Commentary

How the KNU’s ‘Hardliners’ Tried and Failed to Win the Election

By Saw Yan Naing 20 April 2017

CHIANG MAI, Thailand — In a clear sign of division within ethnic armed organization the Karen National Union (KNU), a faction of leaders seen as “hardliners” dubious of the government’s peace process lost in the KNU’s recent election—despite reportedly trying to negotiate with the larger consensus.

The leaders who were not re-elected to the KNU’s central standing committee (CSC) included former vice chairperson Naw Zipporah Sein, former joint secretaries Padoh Mahn Mahn and Saw Thaw Thee Bwe, and Gen Saw Baw Kyaw Heh, second in command of the KNU’s armed wing the Karen National Liberation Army (KNLA).

On the other hand, chairman Saw Mutu Say Poe was re-elected and will lead the organization for the next four years. Praised for his pragmatism but criticized for leading with a lack of transparency, the chairman has built a relationship the Burma Army’s key players, including its chief, Snr-Gen Min Aung Hlaing.

The cracks between the two KNU factions began to show in 2012 when Saw Mutu Say Poe signed a ceasefire agreement with the previous government. Naw Zipporah Sein then led an abortive attempt to dismiss Saw Mutu Say Poe, creating camps that some observers now describe as “KNU A” and “KNU B.”

One source within the KNU who attended the organization’s recent congress told The Irrawaddy that Naw Zipporah Sein’s faction tried to negotiate with the other side before the election, in order to bring representatives from each of the two sides into the leadership. However, the bigger faction allegedly rejected the overture.

“We tried to negotiate, but they didn’t accept the idea,” said the source, who asked for anonymity. “So, it was sort of like we were finished with each other.”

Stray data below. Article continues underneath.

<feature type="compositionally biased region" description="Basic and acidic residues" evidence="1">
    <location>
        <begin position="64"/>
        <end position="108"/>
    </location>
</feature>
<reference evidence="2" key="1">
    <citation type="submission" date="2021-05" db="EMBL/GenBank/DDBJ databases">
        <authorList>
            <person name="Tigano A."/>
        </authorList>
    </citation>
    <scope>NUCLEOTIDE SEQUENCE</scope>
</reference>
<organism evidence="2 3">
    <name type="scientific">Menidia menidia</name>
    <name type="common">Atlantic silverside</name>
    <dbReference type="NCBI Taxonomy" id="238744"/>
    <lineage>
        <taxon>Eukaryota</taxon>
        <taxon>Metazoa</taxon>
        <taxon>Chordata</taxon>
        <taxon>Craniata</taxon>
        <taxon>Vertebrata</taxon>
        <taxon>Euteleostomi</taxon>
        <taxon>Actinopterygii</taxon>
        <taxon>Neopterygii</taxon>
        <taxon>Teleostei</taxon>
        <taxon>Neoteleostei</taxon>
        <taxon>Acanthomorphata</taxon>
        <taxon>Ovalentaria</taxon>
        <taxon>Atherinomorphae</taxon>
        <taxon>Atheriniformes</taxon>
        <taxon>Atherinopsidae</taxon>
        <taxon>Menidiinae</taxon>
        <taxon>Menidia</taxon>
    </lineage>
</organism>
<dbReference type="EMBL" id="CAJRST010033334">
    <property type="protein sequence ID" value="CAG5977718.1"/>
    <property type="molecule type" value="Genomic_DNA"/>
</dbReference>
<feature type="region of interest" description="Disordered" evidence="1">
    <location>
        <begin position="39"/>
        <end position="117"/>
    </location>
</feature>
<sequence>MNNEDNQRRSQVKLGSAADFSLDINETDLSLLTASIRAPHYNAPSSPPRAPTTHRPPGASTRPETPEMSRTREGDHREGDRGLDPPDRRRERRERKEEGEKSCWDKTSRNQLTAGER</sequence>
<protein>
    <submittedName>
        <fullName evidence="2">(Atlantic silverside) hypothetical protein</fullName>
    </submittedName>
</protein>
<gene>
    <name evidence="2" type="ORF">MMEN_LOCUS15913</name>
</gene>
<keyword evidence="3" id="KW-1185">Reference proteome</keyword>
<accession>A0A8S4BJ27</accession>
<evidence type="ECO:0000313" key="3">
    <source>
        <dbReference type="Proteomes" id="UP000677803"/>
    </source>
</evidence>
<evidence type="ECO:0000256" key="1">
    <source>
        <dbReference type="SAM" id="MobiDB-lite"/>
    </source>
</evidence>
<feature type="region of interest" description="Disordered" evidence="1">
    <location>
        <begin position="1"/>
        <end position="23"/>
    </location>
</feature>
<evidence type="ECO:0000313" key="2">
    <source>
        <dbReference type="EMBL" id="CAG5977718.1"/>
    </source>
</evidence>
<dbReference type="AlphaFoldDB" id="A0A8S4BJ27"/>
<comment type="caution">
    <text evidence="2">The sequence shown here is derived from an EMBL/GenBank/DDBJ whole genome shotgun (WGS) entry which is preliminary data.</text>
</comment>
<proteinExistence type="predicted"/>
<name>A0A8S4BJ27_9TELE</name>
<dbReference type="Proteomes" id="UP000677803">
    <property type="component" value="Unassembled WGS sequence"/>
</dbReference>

When Naw Zipporah Sein’s faction suggested increasing the number of members in the CSC by 10 to a total of 55, the 217 representatives of the KNU who attended the congress voted in favor of the idea.

Saw Mutu Say Poe’s faction was reportedly against the vote, and the majority of ballots went to Naw Zipporah Sein’s side.

Yet when it came down to the selection of CSC members, the majority chose candidates allied with Saw Mutu Say Poe, who was by then, according to sources, confident of a final victory.

“It was like they were testing their power,” said the source. “As they were sure that they would win, they didn’t accept the idea of mixing representatives [from both sides].”

All of Naw Zipporah Sein’s candidates for the CSC fell at the first round of voting.

“They [Naw Zipporah Sein’s faction] thought if so few of their candidates were in the leadership, those candidates would have to follow the other faction,” the source said. “They wouldn’t have power and would be ignored. So, they decided to back off.”

Some observers summarized the election as free but not exactly fair, as some experienced leaders were not elected. Instead they were replaced with newly graduated junior candidates who have little or no experience in politics.

After the election, Naw Zipporah Sein reportedly told elected leaders that she wouldn’t question the work of the new leadership.

“She said she would not disturb them and they are free to lead [the organization],” one source said.

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